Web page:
Host Angiotensin Receptor and its role in Covid-19 Infection

Apr, 2021 - by CMI


After emerging first in December 2019, novel coronavirus, ravaged whole world with pandemic being imposed.

The virus got transmitted in every continent in a community scale except Antarctica. SARS-Cov-2, the virus was thought to be inconsequential entity, which circulates in the nature with the help of various host and other intermediate species, thereby occasionally infecting the humans. It was also thought that the infection of this virus is only limited in the upper respiratory tract in a mild state. However, the pathogenesis of Covid-19 is somewhat different and it’s characterized by a novel spike protein, extremely prone to mutation. Thus, along with respirator disorder it also results in Heart, Liver, and Kidney damage.

The SARS-Cov-2 interact with angiotensin receptor of the host cell with its own glycoprotein spike. The receptor is named as Angiotensin Converting Enzyme 2 (ACE2). This association helps the virus to enter in to the host cell crossing the cell membrane. This ACE2 receptor is widely distributed in different area of the body like endothelium layer of arteries and veins, alveolar cells of human lungs, in few enterocytes and also in parts of the CNS (Central Nervous System). ACE2 in particular scientific study is found to be the SARS-Cov-2 receptor. And thereby ACE2 is providing a specific link between inflammation, immunity and other symptoms of this disease. The difference in the amino-acid residue of the receptor-binding protein of human ACE2 receptor is the reason of its building ability to the human host cell, which will also add to the increased pathogenesis of SARS-Cov-2.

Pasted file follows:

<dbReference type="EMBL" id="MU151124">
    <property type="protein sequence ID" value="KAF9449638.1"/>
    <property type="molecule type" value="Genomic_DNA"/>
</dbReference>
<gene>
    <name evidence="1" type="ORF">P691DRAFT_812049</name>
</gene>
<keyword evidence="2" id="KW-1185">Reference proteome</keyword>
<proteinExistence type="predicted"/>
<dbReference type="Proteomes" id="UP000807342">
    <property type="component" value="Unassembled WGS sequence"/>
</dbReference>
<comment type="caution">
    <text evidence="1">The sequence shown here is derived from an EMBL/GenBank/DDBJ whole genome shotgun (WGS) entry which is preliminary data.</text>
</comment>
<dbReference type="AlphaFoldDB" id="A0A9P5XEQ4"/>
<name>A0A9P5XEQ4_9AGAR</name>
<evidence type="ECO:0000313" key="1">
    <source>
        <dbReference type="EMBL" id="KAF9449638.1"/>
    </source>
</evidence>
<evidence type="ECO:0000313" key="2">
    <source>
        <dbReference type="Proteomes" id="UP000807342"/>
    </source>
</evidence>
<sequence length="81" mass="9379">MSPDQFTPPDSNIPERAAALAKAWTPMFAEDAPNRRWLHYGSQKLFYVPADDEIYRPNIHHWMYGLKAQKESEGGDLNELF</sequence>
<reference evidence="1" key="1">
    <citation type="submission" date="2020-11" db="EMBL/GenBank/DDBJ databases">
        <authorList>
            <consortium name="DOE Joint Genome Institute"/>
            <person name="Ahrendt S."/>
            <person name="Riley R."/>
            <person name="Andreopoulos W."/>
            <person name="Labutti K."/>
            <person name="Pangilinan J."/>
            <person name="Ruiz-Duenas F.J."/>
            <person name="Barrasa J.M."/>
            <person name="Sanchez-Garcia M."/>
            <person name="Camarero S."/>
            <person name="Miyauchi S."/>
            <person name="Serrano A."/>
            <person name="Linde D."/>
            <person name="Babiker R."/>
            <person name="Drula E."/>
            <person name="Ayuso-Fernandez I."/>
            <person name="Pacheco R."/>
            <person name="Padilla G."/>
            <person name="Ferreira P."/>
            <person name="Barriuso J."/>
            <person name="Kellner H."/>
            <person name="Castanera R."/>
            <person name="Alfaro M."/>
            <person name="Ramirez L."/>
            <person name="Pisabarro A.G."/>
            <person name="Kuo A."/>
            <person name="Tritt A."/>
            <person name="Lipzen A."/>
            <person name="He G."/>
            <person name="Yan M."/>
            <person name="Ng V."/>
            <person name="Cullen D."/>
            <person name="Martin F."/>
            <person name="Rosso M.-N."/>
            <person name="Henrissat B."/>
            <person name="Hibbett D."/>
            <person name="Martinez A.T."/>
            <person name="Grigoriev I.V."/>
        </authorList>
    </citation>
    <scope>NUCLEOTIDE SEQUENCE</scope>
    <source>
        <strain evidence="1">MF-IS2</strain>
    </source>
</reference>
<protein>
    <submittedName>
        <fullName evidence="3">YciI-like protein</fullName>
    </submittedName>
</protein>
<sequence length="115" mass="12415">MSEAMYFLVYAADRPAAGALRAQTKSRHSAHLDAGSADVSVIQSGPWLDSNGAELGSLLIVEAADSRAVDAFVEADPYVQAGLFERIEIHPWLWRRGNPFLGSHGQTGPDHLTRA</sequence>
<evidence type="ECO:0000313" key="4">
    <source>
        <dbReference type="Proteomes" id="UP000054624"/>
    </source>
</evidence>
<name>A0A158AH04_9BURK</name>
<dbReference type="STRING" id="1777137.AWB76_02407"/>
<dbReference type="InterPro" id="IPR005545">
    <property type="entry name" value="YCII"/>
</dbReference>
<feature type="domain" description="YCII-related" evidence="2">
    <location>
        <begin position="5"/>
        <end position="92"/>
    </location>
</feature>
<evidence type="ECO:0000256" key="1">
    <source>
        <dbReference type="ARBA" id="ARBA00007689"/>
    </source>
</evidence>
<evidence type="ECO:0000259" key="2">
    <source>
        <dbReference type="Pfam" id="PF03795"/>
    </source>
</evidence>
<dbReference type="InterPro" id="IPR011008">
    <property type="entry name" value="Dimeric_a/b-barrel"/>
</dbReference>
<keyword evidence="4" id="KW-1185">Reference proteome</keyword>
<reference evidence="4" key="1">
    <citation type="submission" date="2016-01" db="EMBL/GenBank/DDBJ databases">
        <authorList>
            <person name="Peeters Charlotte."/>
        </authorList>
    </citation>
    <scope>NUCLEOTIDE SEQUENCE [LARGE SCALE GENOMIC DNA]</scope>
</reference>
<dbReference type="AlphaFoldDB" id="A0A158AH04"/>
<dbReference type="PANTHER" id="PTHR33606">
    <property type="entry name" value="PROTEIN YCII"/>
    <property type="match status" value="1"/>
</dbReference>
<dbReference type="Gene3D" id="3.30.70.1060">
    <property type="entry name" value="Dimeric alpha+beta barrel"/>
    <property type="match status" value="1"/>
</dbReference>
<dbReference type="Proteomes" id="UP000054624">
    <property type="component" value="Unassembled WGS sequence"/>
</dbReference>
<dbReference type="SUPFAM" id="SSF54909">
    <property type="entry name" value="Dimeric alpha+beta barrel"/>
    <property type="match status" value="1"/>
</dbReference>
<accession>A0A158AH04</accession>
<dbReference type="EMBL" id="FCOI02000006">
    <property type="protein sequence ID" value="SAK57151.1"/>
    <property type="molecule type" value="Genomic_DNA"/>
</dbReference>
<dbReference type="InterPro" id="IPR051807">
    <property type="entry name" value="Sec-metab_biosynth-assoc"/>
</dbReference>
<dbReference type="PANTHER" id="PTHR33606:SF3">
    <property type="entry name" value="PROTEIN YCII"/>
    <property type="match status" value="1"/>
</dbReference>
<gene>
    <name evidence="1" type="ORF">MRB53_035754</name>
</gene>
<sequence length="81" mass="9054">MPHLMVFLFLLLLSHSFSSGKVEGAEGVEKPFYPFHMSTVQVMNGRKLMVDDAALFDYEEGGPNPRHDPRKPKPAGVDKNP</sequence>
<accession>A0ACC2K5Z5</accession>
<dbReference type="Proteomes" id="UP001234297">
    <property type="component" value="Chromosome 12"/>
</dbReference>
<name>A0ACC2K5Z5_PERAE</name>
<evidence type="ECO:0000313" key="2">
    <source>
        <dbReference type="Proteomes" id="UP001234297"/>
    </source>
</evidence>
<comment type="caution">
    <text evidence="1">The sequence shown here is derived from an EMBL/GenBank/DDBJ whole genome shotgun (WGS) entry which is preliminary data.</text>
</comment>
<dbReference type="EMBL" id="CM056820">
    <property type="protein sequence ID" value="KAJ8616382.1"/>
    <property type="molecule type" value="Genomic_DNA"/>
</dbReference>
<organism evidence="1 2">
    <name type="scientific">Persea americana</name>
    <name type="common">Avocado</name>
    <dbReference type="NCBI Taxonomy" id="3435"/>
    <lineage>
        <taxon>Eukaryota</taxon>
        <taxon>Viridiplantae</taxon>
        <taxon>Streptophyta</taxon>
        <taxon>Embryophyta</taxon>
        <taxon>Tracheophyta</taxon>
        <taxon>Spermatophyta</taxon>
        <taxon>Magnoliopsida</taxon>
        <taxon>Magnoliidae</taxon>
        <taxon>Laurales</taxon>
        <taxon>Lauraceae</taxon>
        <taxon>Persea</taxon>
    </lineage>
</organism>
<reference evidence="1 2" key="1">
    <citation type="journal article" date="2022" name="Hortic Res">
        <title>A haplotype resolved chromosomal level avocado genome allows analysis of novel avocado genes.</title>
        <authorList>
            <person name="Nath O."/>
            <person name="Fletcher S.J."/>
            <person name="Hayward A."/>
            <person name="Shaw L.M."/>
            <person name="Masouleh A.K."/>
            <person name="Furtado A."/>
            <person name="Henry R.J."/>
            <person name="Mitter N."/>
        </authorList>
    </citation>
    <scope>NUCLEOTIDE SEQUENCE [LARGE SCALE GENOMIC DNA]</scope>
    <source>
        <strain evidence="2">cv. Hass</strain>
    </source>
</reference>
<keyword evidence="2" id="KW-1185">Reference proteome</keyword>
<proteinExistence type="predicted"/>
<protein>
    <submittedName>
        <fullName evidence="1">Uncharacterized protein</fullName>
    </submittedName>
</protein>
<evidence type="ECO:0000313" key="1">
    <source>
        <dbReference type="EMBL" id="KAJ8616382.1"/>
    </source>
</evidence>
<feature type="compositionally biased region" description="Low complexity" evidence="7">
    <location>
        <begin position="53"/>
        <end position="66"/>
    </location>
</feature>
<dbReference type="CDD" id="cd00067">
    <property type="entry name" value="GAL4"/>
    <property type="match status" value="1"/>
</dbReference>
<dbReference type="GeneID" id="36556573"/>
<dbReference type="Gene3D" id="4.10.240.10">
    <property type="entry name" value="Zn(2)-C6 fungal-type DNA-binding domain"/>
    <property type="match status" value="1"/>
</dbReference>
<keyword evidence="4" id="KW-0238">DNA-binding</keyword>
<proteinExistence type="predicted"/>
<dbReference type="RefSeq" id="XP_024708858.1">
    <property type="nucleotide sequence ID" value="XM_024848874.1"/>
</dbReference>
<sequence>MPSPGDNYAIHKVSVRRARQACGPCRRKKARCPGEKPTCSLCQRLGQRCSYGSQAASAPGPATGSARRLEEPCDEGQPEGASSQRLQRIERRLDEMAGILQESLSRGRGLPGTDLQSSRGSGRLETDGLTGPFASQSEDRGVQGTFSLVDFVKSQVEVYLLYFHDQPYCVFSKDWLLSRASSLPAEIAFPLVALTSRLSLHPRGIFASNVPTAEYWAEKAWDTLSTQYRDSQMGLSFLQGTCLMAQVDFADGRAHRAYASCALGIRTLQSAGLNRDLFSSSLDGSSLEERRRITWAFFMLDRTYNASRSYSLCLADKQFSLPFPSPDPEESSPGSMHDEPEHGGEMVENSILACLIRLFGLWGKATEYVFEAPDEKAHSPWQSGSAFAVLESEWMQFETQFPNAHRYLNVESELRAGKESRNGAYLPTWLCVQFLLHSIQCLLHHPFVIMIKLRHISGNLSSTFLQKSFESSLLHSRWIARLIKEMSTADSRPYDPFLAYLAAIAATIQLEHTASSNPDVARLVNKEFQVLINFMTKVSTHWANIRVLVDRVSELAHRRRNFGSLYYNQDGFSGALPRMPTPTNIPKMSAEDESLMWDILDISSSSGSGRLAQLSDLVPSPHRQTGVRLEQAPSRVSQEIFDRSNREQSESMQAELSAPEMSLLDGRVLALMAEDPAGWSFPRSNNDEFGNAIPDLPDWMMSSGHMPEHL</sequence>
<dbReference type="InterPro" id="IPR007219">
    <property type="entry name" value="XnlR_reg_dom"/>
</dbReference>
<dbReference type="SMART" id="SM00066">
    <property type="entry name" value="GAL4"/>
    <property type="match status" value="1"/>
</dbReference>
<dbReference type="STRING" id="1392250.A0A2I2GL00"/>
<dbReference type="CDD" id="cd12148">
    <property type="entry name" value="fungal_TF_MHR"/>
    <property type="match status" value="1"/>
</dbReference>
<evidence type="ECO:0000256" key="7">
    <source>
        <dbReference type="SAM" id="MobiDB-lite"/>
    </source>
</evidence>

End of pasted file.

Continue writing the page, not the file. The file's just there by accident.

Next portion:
Thereby it can be concluded that ACE2 can protect intense lung infection. Although it can also act as a facilitator for the virus to get entry in to the epithelial layer of the lungs, therefore acting as the major site for different therapeutic interventions. Although an ongoing debate is present whether ACE2 increase viral susceptibility in the patient’s body, or inhibiting the receptor can hold the viral infection as a whole. Proper targeted mechanism will always be helpful for proper clinical outcome.